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Multidisciplinary Initiative Investigates Light as an Energy Source

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SANTA BARBARA, Calif., May 21, 2018 — An interdisciplinary group of scientists is embarking on a five-year project to explore the use of photoswitches to develop a next generation of devices that operate mechanically upon exposure to light. The goal of the $7.5M project, called the Multidisciplinary Research Initiative (MURI), is to develop photomechanical materials that will provide a portable, abundant energy source. Such technology could help eliminate the costs associated with the manufacture of onboard energy systems and storage.

The MURI team includes researchers from the University of California, Santa Barbara (UCSB); Princeton University; University of California, Riverside; Stanford University; Kent State University; and the California Institute of Technology. The project is still in the design stage, said researchers.

Illustration of a photoswitch, for the MURI project. UCSB.
Depiction of photoswitch. Courtesy of UCSB.

“Each person on the team has a different piece of the road map," said UCSB professor Javier Read de Alaniz. “There are those who have been studying photoswitches on the molecular scale, people who’ve been studying materials that can change shape on the mesoscale, and people who work on quantum mechanical modeling. Together this team is bringing it all together to design and develop the next generation of photomechanical materials.”

He predicts that some of the early outcomes of the U.S. Navy-sponsored MURI project could include lenses that change or move in response to light; elements that change the drag of an object, allowing one to change the direction of an oceangoing vessel by exposing parts of it to light; or soft robotics, in which light would be used to change the shape of an automaton as needed.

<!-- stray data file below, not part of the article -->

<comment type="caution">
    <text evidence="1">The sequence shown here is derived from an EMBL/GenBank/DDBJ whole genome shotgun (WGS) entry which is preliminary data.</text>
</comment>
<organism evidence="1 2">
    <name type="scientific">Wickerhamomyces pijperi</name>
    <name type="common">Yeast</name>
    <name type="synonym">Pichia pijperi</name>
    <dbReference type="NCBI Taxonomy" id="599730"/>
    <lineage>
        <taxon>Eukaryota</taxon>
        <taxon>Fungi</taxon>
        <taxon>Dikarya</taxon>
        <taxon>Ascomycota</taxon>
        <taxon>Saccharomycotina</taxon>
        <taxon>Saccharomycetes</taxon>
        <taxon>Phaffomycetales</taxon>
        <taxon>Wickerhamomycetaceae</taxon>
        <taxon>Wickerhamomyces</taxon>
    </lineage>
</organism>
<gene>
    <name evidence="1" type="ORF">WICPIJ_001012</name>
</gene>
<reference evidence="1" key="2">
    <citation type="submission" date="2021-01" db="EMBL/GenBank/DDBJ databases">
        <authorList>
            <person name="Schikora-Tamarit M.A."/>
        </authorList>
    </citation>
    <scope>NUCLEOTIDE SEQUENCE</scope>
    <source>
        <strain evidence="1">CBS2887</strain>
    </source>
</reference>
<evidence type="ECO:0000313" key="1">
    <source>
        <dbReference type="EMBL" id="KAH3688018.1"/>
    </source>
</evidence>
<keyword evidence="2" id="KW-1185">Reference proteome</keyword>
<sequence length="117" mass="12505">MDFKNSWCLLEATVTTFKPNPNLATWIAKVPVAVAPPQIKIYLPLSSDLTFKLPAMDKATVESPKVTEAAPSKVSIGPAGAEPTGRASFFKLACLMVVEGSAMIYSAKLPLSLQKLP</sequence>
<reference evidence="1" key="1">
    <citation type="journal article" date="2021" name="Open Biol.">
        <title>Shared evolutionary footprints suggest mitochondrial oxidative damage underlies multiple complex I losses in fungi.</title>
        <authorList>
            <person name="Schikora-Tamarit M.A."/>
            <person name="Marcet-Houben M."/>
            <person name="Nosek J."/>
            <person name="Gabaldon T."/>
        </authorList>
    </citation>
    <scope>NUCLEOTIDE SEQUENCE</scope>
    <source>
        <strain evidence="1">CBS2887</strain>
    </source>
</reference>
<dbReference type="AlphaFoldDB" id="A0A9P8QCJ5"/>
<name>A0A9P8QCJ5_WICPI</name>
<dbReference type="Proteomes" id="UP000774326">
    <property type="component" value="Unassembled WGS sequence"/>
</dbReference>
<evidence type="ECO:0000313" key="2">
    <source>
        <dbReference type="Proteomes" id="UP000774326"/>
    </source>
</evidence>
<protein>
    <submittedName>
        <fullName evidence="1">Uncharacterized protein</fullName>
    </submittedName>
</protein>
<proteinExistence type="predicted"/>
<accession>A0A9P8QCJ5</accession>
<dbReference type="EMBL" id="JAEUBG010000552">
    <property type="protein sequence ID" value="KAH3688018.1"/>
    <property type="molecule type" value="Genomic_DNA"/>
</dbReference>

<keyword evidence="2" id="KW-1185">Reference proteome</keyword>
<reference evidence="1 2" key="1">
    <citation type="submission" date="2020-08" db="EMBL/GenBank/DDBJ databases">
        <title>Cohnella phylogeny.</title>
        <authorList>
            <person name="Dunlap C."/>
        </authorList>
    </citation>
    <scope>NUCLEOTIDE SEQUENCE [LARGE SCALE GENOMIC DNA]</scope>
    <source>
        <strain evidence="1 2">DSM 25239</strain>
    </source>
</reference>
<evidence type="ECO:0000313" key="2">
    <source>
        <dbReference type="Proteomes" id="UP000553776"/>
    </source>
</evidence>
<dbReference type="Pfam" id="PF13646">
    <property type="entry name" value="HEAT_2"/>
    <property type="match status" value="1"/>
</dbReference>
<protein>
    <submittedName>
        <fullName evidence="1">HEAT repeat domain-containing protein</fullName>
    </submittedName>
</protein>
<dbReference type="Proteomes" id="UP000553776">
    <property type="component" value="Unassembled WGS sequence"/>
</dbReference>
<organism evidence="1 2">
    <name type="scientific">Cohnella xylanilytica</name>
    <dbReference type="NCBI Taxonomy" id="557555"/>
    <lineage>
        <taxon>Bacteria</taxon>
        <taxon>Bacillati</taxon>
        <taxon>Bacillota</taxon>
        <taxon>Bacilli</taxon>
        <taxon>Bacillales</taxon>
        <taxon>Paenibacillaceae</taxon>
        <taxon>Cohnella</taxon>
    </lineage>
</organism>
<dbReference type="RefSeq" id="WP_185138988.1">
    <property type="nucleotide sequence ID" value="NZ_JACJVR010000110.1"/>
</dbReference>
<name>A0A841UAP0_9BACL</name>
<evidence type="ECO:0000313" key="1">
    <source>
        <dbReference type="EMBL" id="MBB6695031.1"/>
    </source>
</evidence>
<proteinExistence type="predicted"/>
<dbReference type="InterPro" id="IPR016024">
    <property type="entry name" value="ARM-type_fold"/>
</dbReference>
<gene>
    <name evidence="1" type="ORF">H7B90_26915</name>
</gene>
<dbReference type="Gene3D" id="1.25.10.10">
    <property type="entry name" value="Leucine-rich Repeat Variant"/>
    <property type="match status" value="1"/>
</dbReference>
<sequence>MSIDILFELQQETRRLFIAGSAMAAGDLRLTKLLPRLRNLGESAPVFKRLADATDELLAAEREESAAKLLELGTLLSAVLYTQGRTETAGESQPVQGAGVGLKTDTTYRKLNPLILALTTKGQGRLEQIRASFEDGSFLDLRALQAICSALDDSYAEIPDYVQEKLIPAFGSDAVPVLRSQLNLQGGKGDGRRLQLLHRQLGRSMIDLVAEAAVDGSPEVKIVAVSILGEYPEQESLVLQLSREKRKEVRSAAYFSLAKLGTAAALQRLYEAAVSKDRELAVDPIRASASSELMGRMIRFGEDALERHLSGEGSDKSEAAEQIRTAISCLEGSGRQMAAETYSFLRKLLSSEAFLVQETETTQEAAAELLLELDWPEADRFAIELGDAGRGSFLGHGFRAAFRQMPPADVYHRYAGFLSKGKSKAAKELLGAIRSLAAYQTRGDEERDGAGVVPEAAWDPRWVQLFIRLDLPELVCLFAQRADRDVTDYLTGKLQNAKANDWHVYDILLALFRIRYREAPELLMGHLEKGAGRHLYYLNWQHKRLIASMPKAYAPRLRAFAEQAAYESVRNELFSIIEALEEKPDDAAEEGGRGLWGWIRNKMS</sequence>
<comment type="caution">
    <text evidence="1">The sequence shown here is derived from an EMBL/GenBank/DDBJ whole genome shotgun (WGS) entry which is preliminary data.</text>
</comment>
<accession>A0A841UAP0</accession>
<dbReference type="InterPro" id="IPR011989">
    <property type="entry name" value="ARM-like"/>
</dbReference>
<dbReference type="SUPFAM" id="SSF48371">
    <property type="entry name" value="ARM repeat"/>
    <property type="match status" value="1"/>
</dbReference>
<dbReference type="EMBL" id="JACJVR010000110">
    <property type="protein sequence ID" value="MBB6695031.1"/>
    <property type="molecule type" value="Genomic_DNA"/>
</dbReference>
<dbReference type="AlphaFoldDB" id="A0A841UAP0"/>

Javier Read de Alaniz, UCSB professor of chemistry. Courtesy of Sonia Fernandez.
avier Read de Alaniz, UCSB professor of chemistry. Courtesy of Sonia Fernandez.

“The real challenge is how do we actually make something that can compete with the machines that we have today,” Read de Alaniz said.

“The way that we transport energy today requires you to have a physical contact with the device, such as an electrical cable, to transfer your energy to mechanical work," he said. "But if you could envision, for example, the use of lasers to transport light from point A through free space to point B, and upon hitting point B cause the propagating light (to change) into mechanical work, all of a sudden you can transport work without having a physical device carrying the energy.”
May 2018
A sub-field of photonics that pertains to an electronic device that responds to optical power, emits or modifies optical radiation, or utilizes optical radiation for its internal operation. Any device that functions as an electrical-to-optical or optical-to-electrical transducer. Electro-optic often is used erroneously as a synonym.
A solid-state device that acts as a high-speed power switch, and that is activated by incident radiation.
Research & TechnologyeducationAmericaslaserslight sourcesmaterialsopticsoptoelectronicslensesfreeform opticsindustrialphotoswitchphotomechanical materials

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